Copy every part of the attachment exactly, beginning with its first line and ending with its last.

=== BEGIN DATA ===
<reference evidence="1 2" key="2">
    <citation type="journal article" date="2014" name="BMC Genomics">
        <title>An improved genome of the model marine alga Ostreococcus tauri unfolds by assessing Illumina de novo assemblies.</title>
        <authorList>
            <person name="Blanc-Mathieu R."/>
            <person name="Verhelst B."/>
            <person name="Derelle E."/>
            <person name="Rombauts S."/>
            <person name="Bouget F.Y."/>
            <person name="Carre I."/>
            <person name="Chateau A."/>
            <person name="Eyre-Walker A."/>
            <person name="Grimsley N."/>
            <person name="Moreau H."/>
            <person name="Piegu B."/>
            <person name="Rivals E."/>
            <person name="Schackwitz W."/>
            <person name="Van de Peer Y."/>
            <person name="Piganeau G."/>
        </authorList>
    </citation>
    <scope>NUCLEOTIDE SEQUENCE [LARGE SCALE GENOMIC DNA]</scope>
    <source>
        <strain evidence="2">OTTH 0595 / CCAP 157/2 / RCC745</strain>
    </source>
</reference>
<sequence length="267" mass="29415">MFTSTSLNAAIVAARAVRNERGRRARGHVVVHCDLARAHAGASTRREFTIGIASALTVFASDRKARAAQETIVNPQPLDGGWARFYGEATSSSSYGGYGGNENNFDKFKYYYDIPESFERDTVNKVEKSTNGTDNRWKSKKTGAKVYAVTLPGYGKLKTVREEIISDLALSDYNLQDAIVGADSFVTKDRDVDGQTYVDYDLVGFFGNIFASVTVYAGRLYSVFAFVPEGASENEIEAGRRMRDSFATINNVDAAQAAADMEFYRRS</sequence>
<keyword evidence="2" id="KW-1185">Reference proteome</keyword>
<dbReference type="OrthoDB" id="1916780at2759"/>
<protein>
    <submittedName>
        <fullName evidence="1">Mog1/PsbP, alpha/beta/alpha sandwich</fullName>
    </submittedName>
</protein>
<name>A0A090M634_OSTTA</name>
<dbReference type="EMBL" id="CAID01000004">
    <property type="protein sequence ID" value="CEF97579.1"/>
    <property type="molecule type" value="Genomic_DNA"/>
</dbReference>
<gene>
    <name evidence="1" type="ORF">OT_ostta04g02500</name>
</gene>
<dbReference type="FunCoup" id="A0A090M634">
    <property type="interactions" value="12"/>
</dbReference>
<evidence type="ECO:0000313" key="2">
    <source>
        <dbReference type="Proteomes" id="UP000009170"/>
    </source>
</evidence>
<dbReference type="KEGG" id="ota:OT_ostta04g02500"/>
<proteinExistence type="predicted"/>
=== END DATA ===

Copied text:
<reference evidence="1 2" key="2">
    <citation type="journal article" date="2014" name="BMC Genomics">
        <title>An improved genome of the model marine alga Ostreococcus tauri unfolds by assessing Illumina de novo assemblies.</title>
        <authorList>
            <person name="Blanc-Mathieu R."/>
            <person name="Verhelst B."/>
            <person name="Derelle E."/>
            <person name="Rombauts S."/>
            <person name="Bouget F.Y."/>
            <person name="Carre I."/>
            <person name="Chateau A."/>
            <person name="Eyre-Walker A."/>
            <person name="Grimsley N."/>
            <person name="Moreau H."/>
            <person name="Piegu B."/>
            <person name="Rivals E."/>
            <person name="Schackwitz W."/>
            <person name="Van de Peer Y."/>
            <person name="Piganeau G."/>
        </authorList>
    </citation>
    <scope>NUCLEOTIDE SEQUENCE [LARGE SCALE GENOMIC DNA]</scope>
    <source>
        <strain evidence="2">OTTH 0595 / CCAP 157/2 / RCC745</strain>
    </source>
</reference>
<sequence length="267" mass="29415">MFTSTSLNAAIVAARAVRNERGRRARGHVVVHCDLARAHAGASTRREFTIGIASALTVFASDRKARAAQETIVNPQPLDGGWARFYGEATSSSSYGGYGGNENNFDKFKYYYDIPESFERDTVNKVEKSTNGTDNRWKSKKTGAKVYAVTLPGYGKLKTVREEIISDLALSDYNLQDAIVGADSFVTKDRDVDGQTYVDYDLVGFFGNIFASVTVYAGRLYSVFAFVPEGASENEIEAGRRMRDSFATINNVDAAQAAADMEFYRRS</sequence>
<keyword evidence="2" id="KW-1185">Reference proteome</keyword>
<dbReference type="OrthoDB" id="1916780at2759"/>
<protein>
    <submittedName>
        <fullName evidence="1">Mog1/PsbP, alpha/beta/alpha sandwich</fullName>
    </submittedName>
</protein>
<name>A0A090M634_OSTTA</name>
<dbReference type="EMBL" id="CAID01000004">
    <property type="protein sequence ID" value="CEF97579.1"/>
    <property type="molecule type" value="Genomic_DNA"/>
</dbReference>
<gene>
    <name evidence="1" type="ORF">OT_ostta04g02500</name>
</gene>
<dbReference type="FunCoup" id="A0A090M634">
    <property type="interactions" value="12"/>
</dbReference>
<evidence type="ECO:0000313" key="2">
    <source>
        <dbReference type="Proteomes" id="UP000009170"/>
    </source>
</evidence>
<dbReference type="KEGG" id="ota:OT_ostta04g02500"/>
<proteinExistence type="predicted"/>